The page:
Oil Drum posters have been skeptical about how much production has really been shut in, given the cash flow needs of these companies. However, assuming the production has been shut in and other natural gas companies have followed suite, then there could be a bcf/d or more of natural gas production waiting to turn back on for high oil prices.

It is also likely that if storage reaches capacity there will be no choice but to shut in some production.

Such a development would be welcomed by consumers, as it would moderate any chance of a price spike even if the fall in rig count over corrects the market.

EIA Short Term Outlook

The EIA short term outlook predicts a modest price recovery in 2010. They do not see a large shortfall developing due to a drop in drilling.

Total consumption of natural gas is projected to fall by nearly 2 percent in 2009, leading to lower natural gas prices. Industrial natural gas consumption is expected to decline by more than 7 percent, as industrial production declines during the current economic downturn. However, natural gas consumption in the electric power sector is projected to increase by almost 1 percent, since the lower natural gas prices will back out some coal consumption in this sector. The Henry Hub natural gas spot price is projected to decline from an average of $9.13 per thousand cubic feet (Mcf) in 2008 to $4.24 per Mcf in 2009, then increase in 2010 to an average of more than $5.80 per Mcf.

The 1% increase in electrical generation demand for gas is about 0.17 bcf/d, which is not tiny but should be small compared to the other larger factors.

More importantly, the EIA expects the U.S. to enter the winter will storage at maximum capacity. This will help smooth out any production shortfalls.


The drilling rig count has fallen to the point where the market should balance in early 2010, if Chesapeake's assumptions are correct.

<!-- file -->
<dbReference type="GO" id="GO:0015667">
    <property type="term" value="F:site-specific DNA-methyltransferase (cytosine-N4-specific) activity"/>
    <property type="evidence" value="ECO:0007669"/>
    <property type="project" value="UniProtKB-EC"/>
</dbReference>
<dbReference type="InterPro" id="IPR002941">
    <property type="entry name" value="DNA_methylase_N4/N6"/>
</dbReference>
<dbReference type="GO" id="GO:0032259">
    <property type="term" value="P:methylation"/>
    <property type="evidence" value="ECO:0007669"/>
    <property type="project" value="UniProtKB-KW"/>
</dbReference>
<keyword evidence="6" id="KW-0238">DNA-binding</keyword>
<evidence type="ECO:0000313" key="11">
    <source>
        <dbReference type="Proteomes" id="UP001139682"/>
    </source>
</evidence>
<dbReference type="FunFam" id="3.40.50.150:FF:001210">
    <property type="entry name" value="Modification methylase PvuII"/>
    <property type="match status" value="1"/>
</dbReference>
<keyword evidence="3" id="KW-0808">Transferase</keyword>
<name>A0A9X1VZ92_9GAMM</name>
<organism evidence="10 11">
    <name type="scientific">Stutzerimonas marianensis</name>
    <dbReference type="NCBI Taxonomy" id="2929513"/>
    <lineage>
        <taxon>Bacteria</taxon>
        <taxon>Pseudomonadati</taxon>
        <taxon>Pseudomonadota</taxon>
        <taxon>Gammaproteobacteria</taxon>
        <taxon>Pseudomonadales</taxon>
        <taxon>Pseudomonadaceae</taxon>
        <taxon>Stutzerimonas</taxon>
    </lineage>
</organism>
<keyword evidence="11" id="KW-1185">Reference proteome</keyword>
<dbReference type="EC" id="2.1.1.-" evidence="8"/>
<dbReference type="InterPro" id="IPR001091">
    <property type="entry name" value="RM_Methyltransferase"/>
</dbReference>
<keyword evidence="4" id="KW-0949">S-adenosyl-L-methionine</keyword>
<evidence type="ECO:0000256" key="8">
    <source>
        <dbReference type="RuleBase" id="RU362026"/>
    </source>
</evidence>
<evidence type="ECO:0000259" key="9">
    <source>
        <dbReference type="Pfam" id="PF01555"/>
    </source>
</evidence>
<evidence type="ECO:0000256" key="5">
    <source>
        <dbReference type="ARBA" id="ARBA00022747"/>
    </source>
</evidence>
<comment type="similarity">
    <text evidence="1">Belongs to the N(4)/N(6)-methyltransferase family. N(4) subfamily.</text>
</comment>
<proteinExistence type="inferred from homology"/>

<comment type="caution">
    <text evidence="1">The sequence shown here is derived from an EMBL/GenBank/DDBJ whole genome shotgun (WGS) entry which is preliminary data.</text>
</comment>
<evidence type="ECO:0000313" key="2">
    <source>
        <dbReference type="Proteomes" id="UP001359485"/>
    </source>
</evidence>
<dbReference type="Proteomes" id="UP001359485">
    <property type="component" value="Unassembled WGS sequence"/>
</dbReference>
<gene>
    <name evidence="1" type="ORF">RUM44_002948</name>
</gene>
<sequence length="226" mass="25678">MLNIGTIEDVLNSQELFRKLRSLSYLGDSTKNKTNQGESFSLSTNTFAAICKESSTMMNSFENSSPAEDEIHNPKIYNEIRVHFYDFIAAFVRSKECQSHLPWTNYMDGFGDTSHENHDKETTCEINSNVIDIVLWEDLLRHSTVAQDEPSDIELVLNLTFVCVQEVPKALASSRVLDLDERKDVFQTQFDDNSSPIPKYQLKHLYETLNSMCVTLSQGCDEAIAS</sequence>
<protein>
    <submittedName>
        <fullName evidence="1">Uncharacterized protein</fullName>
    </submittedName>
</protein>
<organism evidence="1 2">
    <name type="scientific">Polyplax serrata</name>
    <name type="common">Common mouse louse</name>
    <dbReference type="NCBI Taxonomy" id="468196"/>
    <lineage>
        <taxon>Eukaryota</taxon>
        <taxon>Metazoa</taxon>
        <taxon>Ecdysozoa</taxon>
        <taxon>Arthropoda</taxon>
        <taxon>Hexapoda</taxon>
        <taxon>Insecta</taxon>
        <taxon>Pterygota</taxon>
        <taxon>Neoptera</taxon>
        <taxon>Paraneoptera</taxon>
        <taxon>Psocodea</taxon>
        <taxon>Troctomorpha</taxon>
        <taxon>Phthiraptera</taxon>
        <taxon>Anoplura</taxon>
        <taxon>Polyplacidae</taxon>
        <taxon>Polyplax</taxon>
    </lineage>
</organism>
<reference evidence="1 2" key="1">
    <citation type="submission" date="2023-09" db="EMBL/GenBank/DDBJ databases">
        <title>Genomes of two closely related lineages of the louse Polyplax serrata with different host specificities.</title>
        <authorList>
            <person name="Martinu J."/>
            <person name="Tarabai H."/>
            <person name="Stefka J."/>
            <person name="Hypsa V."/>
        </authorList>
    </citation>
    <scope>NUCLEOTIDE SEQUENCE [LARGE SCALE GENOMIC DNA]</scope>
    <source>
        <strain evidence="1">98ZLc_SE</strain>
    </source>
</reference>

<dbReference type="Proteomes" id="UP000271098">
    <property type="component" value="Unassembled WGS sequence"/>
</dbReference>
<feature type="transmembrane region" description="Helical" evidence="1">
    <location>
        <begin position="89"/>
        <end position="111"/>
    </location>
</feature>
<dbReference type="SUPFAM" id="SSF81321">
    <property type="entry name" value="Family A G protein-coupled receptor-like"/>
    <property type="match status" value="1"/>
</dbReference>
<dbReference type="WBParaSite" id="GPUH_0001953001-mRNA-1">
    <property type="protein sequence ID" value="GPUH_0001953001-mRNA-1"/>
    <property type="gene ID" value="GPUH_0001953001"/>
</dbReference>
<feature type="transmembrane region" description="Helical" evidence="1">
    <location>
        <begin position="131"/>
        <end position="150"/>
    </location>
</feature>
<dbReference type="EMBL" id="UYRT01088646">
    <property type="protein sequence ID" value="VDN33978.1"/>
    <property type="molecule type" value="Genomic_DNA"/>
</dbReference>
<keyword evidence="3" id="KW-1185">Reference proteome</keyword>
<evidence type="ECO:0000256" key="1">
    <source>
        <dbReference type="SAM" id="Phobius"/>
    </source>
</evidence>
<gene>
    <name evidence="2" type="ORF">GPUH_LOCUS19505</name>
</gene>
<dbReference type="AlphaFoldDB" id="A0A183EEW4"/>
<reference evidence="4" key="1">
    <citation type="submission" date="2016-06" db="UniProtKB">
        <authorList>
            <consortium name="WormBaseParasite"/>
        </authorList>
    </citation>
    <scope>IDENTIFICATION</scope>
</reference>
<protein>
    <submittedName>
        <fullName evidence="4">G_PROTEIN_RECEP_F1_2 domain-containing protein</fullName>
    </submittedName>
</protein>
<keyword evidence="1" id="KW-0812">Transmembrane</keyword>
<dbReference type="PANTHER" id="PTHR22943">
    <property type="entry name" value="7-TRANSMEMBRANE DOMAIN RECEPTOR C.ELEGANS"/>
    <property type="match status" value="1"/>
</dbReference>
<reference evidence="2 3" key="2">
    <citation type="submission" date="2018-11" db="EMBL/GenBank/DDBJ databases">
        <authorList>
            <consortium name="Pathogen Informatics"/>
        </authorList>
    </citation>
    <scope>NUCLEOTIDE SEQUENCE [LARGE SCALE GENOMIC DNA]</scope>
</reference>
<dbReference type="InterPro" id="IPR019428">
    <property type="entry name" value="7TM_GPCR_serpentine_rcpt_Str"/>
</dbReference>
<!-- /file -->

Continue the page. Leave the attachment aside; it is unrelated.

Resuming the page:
If a further drop in the rig count happens or if the decline rate is faster than assumed, then production will fall well below demand.

Shortfalls in supply will be moderated because of a continuing decline in the industrial sector that will be slow to recover and because storage is currently high (and possible shut in production coming back into production as prices rise).

I must admit it is very hard to understand how unconventional wells with a first year decline rate of 60% or greater can push the national decline rate lower.

A recent article took a look at CERA's track record in the North Sea, one of the most open and transparent producing regions on earth, and the writer found that the CERA considerably overestimated future production, even there, which led the writer to ask why, if CERA couldn't get it right in the North Sea, they would they be any better in more difficult to evaluate producing regions?

IMO, CERA is paid to produce optimistic production reports, so they produce optimistic production reports.

In any case, Matt Simmons is concerned that the industry may never again be able to match the 2008 production rate--because of the slowdown in drilling versus high decline rates.

I agree. Figure 6 is amazing in that half our production came from only the last 3 years worth of drilling. A slow down is going to take some time to recover. And how will it be funded in the credit crunch?

I am seriously worried about prices at the end of 2010 if the rig count keeps dropping like is now.

Shortfalls in supply will be moderated because of a continuing decline in the industrial sector that will be slow to recover and because storage is currently high